Mathematics Stack Exchange is a question and answer site for people studying math at any level and professionals in related fields. Join them; it only takes a minute:

Sign up
Here's how it works:
  1. Anybody can ask a question
  2. Anybody can answer
  3. The best answers are voted up and rise to the top

I am familiar with the first isomorphism theorem, but looking on wikipedia I see this image which I do not understand.

Diagram of First Isomorphism Theorem

A few specific questions about it:

  1. What do the arrows coming from/ leading to a $0$ mean? Are they different from the other arrows? Also, since I clearly don't understand the diagram, I might as well ask what the other arrows mean too.
  2. How am I supposed to read the diagram? Naturally I want to start at the $0$ in the bottom left and go from $\ker f$ to $G/\ker f$.
  3. It seems like the whole statement of the theorem is contained in the one block $G/\ker f \simeq \operatorname{im} f$ so what is the point of the rest of the diagram?
share|cite|improve this question
up vote 6 down vote accepted

You’ll probably find it helpful to read about exact sequences. There are two in this diagram. One is

$$0\longrightarrow\ker f\overset{\kappa}\longrightarrow G\overset{\pi}\longrightarrow G/\ker f\longrightarrow 0\;.$$

Here $0$ is the trivial group, and the exactness of the sequence means that the range of each map is the kernel of the next. Since the range of the first map is just the identity in $\ker f$, $\kappa$ is an injection; it’s actually just the inclusion map from $\ker f$ into the whole group $G$, so its range is $\ker f$ as a subgroup of $G$. This is then the kernel of the quotient map $\pi$. Finally, the range of $\pi$ must be the kernel of the last map, which means that $\pi$ is a surjection (which of course comes as no surprise!).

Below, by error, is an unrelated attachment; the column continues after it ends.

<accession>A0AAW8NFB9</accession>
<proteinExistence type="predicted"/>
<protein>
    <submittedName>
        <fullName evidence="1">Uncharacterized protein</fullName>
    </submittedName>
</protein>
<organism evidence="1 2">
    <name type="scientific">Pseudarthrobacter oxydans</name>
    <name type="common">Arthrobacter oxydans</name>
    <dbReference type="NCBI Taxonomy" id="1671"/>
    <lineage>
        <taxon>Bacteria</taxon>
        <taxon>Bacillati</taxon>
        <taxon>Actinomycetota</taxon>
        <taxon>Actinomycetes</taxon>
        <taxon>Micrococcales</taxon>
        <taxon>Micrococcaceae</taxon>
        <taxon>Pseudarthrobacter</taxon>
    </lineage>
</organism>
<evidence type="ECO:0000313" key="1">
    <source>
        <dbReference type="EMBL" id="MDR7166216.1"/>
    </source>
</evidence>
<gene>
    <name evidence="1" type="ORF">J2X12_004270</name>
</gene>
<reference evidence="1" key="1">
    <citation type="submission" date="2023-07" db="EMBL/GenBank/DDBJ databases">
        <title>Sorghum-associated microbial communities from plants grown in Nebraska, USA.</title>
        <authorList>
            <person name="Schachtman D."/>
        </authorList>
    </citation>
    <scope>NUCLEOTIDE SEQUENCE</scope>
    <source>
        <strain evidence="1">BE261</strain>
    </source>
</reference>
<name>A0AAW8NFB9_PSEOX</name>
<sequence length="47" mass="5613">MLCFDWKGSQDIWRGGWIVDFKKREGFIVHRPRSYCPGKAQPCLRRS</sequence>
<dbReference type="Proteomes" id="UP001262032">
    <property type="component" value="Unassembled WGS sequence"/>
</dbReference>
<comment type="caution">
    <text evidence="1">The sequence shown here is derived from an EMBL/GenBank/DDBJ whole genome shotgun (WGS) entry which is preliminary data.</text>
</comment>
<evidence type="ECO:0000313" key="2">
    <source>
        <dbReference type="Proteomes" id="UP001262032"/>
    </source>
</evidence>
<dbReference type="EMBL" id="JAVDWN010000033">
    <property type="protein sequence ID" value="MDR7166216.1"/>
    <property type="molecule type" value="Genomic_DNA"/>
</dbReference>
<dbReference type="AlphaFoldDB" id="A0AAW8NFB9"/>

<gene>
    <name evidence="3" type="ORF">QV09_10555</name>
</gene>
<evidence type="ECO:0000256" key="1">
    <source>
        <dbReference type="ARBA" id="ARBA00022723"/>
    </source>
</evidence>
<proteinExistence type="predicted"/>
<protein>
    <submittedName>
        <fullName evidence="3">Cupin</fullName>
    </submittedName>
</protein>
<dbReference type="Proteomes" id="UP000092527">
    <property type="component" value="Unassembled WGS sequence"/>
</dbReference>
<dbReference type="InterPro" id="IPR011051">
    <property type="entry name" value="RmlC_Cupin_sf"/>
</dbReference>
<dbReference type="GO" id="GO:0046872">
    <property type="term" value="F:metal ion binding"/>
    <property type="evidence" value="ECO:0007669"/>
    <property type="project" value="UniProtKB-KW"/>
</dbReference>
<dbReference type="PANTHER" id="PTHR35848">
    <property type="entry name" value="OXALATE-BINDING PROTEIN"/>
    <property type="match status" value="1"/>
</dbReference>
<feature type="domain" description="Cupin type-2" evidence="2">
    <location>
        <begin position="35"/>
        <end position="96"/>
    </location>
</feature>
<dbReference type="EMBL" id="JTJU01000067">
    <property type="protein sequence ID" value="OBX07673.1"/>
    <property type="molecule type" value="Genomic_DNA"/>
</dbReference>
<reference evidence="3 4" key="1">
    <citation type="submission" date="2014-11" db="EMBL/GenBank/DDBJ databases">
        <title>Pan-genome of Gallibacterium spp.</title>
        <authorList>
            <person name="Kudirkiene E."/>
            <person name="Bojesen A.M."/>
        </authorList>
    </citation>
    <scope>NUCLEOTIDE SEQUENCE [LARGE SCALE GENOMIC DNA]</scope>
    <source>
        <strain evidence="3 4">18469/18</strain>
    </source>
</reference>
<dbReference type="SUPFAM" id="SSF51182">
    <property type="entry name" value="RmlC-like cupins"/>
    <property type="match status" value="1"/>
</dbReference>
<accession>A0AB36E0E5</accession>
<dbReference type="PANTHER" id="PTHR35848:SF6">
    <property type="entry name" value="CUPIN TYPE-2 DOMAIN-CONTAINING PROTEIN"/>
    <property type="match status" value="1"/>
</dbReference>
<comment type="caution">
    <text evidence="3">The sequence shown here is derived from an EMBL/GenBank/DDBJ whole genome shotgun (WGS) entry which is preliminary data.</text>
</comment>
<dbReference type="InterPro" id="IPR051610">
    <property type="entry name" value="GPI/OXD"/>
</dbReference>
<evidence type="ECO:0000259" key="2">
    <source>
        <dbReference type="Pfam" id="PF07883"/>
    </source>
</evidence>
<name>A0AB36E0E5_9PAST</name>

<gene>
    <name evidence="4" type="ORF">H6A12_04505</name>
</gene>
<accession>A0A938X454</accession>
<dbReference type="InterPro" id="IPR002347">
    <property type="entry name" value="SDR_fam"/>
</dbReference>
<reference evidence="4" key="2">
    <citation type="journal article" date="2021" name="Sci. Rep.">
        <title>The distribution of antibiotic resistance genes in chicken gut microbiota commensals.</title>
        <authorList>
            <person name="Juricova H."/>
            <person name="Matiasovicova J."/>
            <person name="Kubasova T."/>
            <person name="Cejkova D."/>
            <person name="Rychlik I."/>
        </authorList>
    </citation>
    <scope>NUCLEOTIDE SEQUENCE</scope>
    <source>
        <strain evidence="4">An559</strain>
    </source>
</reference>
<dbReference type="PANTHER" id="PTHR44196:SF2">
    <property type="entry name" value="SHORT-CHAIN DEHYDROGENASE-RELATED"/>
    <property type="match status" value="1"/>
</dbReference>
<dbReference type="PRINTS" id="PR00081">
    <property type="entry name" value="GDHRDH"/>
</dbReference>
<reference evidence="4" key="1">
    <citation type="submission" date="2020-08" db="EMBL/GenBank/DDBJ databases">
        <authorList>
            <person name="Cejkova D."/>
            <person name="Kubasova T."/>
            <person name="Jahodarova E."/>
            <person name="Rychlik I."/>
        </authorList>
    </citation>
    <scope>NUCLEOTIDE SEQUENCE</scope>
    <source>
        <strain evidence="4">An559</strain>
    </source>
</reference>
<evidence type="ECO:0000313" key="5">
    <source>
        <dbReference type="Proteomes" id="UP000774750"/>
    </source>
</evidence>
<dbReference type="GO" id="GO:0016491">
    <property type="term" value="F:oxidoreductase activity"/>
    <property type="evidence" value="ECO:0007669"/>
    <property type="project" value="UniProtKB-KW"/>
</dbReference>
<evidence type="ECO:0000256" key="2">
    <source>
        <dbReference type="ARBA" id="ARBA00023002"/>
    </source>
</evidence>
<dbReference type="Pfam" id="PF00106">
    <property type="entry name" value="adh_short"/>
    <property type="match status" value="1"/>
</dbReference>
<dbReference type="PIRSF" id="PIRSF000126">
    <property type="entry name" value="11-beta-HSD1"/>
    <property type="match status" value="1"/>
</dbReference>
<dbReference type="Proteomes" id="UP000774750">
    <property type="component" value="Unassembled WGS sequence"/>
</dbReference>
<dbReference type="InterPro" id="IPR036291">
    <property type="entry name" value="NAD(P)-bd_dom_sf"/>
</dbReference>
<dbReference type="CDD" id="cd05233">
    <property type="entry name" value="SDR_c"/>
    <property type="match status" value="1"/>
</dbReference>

The other is $0\longrightarrow G/\ker f\overset{\iota}\longrightarrow H$; it says that $\iota$ is an isomorphism, because its kernel is the range of the first map, which is trivial, but it doesn’t say that $\iota$ is a surjective isomorphism.

Then you have the commutative diagram:

$$\begin{array}{c} &&G/\ker f&\\ &\pi\nearrow&&\searrow\iota\\ G&&\overset{f}\longrightarrow&&H \end{array}$$

This is an assertion that $f=\iota\circ\pi$.

As it says in the accompanying discussion, from the existence of the homomorphism $f$ you can infer the existence of everything else in the diagram. For any interpretation beyond that you’re getting into category theory, which I don’t do.

share|cite|improve this answer

The arrows from/to $0$ mean a homomorphism, just like the other arrows. Of course, to/from there is only one homomorphsim, so we know which one it is. Moreover, the two diagonal sequences are supposed to be exact, that is the kernel of an imgae equals the image of the previous one. Thus for example $0\to A\to B$ means not more than that $A\to B$ is a monomorphism.

share|cite|improve this answer

Your Answer


By posting your answer, you agree to the privacy policy and terms of service.

Not the answer you're looking for? Browse other questions tagged or ask your own question.